As managing editor of Clues: A Journal of Detection, the only US academic journal on mystery, detective and crime fiction, I share Richard Bradford’s concern (“Beaten to a pulp”, Culture, 4 June) about the segregation of crime fiction in academe.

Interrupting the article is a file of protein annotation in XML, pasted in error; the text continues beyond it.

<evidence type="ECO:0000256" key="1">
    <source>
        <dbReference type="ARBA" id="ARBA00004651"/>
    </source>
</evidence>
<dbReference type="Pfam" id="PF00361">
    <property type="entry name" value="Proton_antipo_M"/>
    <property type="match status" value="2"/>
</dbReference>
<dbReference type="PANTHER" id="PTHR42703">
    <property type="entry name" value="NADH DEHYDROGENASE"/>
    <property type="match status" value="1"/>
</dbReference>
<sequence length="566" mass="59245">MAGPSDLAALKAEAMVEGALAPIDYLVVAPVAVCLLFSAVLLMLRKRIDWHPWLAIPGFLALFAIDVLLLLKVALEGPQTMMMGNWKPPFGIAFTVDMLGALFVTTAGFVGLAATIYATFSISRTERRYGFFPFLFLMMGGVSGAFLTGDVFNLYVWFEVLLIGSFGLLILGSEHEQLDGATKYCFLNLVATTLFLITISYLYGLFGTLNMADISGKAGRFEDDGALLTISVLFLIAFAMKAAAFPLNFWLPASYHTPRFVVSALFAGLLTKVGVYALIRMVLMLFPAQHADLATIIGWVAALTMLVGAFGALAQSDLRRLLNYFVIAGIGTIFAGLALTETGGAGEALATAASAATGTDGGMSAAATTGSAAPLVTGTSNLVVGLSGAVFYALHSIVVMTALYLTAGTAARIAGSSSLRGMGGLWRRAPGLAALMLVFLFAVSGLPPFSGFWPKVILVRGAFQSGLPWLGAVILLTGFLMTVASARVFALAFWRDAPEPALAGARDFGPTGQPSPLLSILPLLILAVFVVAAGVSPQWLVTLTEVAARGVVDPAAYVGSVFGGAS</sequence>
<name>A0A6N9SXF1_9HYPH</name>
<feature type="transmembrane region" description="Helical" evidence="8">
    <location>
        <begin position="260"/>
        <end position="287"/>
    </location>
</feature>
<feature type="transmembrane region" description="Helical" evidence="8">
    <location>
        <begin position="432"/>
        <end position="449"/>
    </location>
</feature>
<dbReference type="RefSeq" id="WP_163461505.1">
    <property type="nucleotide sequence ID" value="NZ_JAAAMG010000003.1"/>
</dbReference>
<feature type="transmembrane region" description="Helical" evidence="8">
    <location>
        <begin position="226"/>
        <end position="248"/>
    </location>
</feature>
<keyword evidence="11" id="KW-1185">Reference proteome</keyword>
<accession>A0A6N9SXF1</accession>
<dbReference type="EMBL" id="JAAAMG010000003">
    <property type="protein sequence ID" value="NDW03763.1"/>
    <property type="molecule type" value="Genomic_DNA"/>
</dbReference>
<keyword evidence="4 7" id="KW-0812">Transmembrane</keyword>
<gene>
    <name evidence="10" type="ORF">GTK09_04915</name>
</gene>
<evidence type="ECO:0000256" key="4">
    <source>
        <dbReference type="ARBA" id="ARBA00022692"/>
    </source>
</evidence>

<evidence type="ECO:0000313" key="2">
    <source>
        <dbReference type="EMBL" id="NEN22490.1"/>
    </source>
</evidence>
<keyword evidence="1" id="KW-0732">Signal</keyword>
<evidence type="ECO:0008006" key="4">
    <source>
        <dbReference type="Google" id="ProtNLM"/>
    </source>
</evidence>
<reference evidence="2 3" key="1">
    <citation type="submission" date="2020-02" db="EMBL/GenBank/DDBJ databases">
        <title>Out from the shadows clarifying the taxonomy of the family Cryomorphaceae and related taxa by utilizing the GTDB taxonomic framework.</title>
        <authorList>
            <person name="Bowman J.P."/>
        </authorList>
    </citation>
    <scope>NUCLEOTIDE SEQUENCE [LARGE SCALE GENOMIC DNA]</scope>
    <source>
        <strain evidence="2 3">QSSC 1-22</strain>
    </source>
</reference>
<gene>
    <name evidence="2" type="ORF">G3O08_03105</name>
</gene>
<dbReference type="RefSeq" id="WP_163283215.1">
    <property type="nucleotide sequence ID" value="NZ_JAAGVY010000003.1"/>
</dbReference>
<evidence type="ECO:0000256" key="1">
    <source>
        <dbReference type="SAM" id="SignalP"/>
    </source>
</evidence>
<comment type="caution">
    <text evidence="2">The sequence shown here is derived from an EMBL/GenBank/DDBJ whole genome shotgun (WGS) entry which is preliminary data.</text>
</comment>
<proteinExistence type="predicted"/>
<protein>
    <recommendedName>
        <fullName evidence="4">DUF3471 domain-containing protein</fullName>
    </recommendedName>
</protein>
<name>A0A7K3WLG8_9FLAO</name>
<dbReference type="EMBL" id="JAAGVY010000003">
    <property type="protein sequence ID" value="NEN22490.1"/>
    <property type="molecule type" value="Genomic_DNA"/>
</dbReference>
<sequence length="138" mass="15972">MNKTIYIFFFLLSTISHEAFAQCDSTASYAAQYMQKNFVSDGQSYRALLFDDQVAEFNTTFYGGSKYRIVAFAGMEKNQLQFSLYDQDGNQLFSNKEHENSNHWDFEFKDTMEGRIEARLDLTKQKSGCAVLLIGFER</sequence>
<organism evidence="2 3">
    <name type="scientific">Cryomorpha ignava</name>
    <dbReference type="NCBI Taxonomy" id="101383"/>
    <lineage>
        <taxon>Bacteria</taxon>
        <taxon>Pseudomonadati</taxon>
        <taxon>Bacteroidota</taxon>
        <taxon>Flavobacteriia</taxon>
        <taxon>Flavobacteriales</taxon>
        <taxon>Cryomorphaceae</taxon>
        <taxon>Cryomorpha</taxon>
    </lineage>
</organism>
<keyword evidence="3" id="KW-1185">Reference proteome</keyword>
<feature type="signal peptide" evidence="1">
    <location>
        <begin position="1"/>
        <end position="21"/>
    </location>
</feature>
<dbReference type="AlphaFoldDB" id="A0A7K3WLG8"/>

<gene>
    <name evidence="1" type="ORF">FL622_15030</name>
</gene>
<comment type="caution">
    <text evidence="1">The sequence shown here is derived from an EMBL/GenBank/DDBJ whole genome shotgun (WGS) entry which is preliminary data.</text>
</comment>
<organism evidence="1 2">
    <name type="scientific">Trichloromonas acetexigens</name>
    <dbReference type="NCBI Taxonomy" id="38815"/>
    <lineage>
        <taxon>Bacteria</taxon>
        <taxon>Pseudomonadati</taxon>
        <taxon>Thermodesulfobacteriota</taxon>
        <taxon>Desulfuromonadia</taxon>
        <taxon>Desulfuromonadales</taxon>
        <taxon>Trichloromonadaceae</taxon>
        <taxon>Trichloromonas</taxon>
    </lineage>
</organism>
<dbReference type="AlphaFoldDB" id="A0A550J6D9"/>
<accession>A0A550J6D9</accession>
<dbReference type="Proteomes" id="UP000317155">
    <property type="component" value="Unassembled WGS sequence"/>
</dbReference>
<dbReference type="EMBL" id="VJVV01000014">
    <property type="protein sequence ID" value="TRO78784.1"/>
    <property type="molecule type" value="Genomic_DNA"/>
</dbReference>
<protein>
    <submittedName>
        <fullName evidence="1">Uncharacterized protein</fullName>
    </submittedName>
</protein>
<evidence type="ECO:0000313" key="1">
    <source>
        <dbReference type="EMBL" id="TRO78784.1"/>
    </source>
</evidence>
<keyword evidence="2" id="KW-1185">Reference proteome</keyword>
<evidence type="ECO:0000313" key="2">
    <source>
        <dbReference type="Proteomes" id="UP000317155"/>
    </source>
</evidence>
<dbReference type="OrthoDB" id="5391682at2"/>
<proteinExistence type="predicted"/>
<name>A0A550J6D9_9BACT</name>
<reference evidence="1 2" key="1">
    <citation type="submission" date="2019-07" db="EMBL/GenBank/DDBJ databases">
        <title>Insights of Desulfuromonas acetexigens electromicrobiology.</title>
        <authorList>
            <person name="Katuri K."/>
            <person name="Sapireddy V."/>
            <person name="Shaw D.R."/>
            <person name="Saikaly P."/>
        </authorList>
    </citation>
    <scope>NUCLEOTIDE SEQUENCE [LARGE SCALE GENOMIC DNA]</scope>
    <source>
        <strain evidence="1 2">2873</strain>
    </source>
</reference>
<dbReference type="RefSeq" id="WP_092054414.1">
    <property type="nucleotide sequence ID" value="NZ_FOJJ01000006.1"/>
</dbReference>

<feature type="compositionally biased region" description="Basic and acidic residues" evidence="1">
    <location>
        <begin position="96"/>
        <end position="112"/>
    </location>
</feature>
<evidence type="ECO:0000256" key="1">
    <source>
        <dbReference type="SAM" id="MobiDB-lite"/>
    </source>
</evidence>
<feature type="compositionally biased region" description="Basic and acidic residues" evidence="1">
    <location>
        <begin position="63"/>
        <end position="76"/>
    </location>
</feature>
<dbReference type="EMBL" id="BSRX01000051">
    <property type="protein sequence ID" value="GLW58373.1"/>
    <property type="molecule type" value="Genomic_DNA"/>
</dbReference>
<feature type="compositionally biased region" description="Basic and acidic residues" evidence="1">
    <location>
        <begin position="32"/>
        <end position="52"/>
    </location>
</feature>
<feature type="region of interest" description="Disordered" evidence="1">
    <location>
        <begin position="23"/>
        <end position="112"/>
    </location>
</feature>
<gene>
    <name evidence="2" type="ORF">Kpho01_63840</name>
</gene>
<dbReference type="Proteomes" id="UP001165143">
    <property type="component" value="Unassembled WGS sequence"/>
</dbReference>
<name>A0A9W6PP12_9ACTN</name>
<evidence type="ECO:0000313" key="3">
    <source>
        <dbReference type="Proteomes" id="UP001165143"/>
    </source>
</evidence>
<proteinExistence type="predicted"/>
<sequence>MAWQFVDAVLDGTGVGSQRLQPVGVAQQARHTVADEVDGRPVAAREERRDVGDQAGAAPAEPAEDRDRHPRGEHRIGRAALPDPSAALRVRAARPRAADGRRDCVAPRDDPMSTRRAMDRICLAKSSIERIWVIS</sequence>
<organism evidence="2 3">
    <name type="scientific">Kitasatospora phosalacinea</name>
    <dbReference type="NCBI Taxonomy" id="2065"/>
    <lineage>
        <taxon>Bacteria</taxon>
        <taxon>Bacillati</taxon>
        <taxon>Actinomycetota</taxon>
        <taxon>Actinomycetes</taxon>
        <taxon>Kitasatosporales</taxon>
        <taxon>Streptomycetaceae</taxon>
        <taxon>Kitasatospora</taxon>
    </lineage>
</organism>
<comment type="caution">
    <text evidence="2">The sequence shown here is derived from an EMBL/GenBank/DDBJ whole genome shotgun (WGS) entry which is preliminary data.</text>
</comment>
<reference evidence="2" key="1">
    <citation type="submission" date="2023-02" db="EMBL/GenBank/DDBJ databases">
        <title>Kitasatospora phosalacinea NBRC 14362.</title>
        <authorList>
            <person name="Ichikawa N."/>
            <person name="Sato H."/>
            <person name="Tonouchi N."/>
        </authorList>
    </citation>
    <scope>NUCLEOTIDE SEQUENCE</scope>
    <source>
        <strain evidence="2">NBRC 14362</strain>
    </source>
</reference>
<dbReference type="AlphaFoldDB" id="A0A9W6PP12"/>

Mystery fiction is often regarded, in my phrase, as “the Rodney Dangerfield of literature” (ie, getting no respect). It may lie in the fact that it is popular, and many academics seem to have an inherent suspicion that there cannot be anything worthy of study in popular culture. I need to point out, however, that Dashiell Hammett, Raymond Chandler and James M. Cain do indeed appear alongside Steinbeck and Hemingway – at least in the Library of America volumes. But until the Feminist Press issued its Femmes Fatales series, and Sarah Weinman produced an anthology of female crime writers in the LOA series, we seldom saw corresponding treatment of the work of female mystery writers. Even here, it is the harder-edged female authors (eg, Dorothy B. Hughes) getting the attention rather than the cosier writers (eg, Mary Roberts Rinehart). We also see this with the men; hard-boiled and noir deemed worthy of study rather than the work of someone such as Rex Stout.